Lifestyle changes may also help alleviate hot flashes, depending on your symptoms.
If you suffer from vaginal dryness, you can use a lubricant or moistener, and if symptoms persist, speak with your doctor about a topical estrogen cream.
Some women seek out alternative treatments to manage symptoms. The most commonly used alternative over-the-counter treatments are red clover, black cohosh, and soy supplements. Most controlled studies with these supplements do not demonstrate consistent improvement.
You can also manage these symptoms with lifestyle changes. Exercise and healthy eating make a big difference.
For instance, eating whole grains, fresh produce, and healthy fats can cut your risk of hot flashes by one-fifth.
Too much sugar and saturated fats can increase your risk by almost a quarter.
Other things you can do for yourself include dressing in layers that you can take off if you have a hot flash, decreasing stress, and making sure you get enough sleep.
Though perimenopause symptoms may be disruptive and last several years, there are lifestyle changes you can make that add immeasurably to your quality of life during your transition:
There are ways to treat the symptoms of perimenopause without hormone replacement therapy, though these alternative treatments are not FDA approved, and research is not always clear on effectiveness. Some of these treatments include:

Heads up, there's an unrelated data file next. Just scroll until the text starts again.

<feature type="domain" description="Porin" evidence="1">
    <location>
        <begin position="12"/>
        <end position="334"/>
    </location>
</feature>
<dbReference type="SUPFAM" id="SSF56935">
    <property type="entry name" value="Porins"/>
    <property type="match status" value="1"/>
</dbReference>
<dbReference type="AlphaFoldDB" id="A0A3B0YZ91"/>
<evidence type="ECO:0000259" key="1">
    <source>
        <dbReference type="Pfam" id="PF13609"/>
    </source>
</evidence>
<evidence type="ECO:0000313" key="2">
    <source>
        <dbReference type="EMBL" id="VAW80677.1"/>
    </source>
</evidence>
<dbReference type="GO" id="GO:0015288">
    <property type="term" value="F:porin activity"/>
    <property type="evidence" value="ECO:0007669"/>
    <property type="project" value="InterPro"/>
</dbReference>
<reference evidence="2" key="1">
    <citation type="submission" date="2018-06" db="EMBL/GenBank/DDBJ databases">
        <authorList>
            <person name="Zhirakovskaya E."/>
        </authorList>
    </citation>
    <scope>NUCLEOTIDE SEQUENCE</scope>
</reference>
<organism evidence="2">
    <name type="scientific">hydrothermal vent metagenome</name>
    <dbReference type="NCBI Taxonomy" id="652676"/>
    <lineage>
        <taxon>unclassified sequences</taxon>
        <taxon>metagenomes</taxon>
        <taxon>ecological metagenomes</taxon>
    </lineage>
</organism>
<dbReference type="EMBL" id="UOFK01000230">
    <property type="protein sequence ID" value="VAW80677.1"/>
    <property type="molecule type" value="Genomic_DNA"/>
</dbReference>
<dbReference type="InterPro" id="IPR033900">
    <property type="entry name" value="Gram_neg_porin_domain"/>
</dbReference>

Herbal Medicines. Research has shown that several herbal medicines may be useful in treating many perimenopausal and menopausal symptoms. Before taking natural or herbal products, discuss with your doctor, who will be able to notify you of any health risks and potential interactions with medications. Because natural products can have side effects and can interact with other botanicals or supplements or with medications, research in this area is addressing safety as well as efficacy. Some findings from this research are highlighted below.
Dietary supplements. Certain dietary supplements can help to restore deficiencies that may occur as a result of decreased estrogen and progesterone production. These include:
Bioidentical Hormone Replacement Therapy. Bioidentical hormone replacement therapy,” or BHRT, is a marketing term that is not recognized by the FDA. It is a term used to describe medications that are prepared in specialized pharmacies. BHRT may contain any variation of hormones including estrone, estradiol, estriol, progesterone, and testosterone. Compounded bioidentical hormones are often marketed as natural and safe alternatives to conventional hormone therapy prescription medications. However, compounded formulas are often inconsistent and can vary depending on the batch or the pharmacist. While FDA-approved hormone preparations have been tested for efficacy, purity, safety, and potency, there is a lack of scientific evidence surrounding BHRT and the safety and efficacy of these compounds. As a result, compounded bioidentical hormones are not approved by the FDA. For additional information, see the FDA publication Bio-Identicals: Sorting Myths from Facts.
Acupuncture. Studies have shown that acupuncture, which aims to restore the bodily flow of energy through the insertion of needles into acupuncture points around the body, can help to reduce the severity of hot flashes and night sweats.
As you go through perimenopause, you may want to talk to your health care provider about what is going on. Here are some questions that might be good for you ask: